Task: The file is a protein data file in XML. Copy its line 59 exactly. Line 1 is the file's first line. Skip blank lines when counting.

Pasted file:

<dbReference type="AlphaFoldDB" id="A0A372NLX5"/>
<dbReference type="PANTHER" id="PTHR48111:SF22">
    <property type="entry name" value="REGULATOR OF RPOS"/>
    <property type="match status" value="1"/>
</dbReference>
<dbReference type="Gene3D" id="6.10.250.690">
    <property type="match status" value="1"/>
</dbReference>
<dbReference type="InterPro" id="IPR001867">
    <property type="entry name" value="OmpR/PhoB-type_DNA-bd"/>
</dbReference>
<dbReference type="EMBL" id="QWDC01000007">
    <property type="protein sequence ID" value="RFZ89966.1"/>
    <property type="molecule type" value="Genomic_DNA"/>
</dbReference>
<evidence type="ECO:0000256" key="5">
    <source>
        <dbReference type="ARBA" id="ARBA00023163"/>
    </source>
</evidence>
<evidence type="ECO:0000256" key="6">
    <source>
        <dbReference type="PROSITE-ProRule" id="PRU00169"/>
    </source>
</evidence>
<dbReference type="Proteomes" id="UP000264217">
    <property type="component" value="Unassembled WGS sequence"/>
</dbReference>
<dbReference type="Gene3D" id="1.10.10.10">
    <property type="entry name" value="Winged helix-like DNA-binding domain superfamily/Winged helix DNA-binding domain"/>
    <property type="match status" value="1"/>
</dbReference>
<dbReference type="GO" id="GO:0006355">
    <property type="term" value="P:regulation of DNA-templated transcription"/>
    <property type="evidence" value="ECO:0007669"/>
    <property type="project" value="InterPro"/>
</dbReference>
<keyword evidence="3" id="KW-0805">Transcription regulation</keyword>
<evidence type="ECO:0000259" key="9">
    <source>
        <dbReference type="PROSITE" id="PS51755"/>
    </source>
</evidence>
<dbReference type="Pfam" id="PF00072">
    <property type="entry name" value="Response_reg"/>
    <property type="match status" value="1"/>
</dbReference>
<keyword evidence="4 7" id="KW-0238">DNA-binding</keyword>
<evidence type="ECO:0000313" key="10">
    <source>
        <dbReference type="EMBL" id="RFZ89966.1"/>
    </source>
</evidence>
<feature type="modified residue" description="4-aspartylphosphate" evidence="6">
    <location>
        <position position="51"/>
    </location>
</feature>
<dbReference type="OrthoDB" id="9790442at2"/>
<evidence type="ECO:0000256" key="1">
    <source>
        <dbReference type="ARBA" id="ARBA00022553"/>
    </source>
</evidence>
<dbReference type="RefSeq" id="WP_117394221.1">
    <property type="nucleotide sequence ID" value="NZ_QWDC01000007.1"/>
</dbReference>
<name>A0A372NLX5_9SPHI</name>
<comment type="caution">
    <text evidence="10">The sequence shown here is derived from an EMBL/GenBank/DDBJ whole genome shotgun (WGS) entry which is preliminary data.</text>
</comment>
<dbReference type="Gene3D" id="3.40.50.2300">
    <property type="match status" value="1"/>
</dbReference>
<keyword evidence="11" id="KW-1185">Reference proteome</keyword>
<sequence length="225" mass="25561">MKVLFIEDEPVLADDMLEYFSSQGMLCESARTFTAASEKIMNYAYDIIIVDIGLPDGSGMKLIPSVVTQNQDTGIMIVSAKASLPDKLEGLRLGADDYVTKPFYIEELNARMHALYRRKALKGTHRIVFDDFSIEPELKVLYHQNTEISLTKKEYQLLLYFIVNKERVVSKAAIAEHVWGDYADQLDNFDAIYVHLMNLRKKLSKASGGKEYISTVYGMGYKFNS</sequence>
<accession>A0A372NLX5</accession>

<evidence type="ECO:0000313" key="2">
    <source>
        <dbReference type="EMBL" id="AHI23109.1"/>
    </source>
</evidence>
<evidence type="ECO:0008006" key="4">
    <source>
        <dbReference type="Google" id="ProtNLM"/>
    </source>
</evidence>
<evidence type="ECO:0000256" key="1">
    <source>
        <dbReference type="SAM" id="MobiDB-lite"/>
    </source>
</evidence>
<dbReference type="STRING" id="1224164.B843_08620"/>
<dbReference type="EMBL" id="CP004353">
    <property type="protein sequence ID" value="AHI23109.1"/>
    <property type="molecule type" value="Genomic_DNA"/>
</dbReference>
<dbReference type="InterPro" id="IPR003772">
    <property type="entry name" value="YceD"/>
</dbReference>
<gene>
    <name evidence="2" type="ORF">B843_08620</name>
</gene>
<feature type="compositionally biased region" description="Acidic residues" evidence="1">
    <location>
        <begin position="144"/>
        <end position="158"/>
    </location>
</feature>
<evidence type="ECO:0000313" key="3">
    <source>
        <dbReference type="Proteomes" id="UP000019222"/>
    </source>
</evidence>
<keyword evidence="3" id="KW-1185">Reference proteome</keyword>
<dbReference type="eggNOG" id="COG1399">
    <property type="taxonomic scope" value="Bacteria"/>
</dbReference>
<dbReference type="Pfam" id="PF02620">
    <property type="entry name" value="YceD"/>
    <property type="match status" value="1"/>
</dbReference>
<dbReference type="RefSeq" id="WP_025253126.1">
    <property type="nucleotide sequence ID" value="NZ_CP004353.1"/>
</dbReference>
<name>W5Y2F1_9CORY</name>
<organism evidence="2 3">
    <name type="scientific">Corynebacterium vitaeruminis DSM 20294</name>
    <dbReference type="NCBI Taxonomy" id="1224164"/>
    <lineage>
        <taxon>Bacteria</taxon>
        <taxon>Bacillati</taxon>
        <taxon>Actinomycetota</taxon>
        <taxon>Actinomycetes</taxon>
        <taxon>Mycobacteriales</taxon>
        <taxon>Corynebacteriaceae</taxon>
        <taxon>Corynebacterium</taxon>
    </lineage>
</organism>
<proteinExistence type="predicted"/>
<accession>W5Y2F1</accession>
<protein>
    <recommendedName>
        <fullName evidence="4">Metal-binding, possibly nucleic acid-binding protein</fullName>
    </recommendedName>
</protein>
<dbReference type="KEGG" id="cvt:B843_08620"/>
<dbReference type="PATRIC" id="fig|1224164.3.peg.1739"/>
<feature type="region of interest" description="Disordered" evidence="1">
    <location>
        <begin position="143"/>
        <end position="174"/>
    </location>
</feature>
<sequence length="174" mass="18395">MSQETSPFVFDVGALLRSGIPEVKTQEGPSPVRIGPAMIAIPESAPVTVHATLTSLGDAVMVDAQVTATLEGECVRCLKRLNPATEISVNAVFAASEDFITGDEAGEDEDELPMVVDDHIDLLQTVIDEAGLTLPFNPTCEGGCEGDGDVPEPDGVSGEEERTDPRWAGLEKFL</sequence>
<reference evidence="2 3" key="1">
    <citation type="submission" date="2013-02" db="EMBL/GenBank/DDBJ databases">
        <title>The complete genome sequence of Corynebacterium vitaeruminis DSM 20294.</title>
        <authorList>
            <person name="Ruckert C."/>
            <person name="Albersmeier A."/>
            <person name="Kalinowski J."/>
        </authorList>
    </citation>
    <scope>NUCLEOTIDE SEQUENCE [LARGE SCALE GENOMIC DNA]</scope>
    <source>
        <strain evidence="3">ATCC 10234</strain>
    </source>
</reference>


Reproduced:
<dbReference type="OrthoDB" id="9790442at2"/>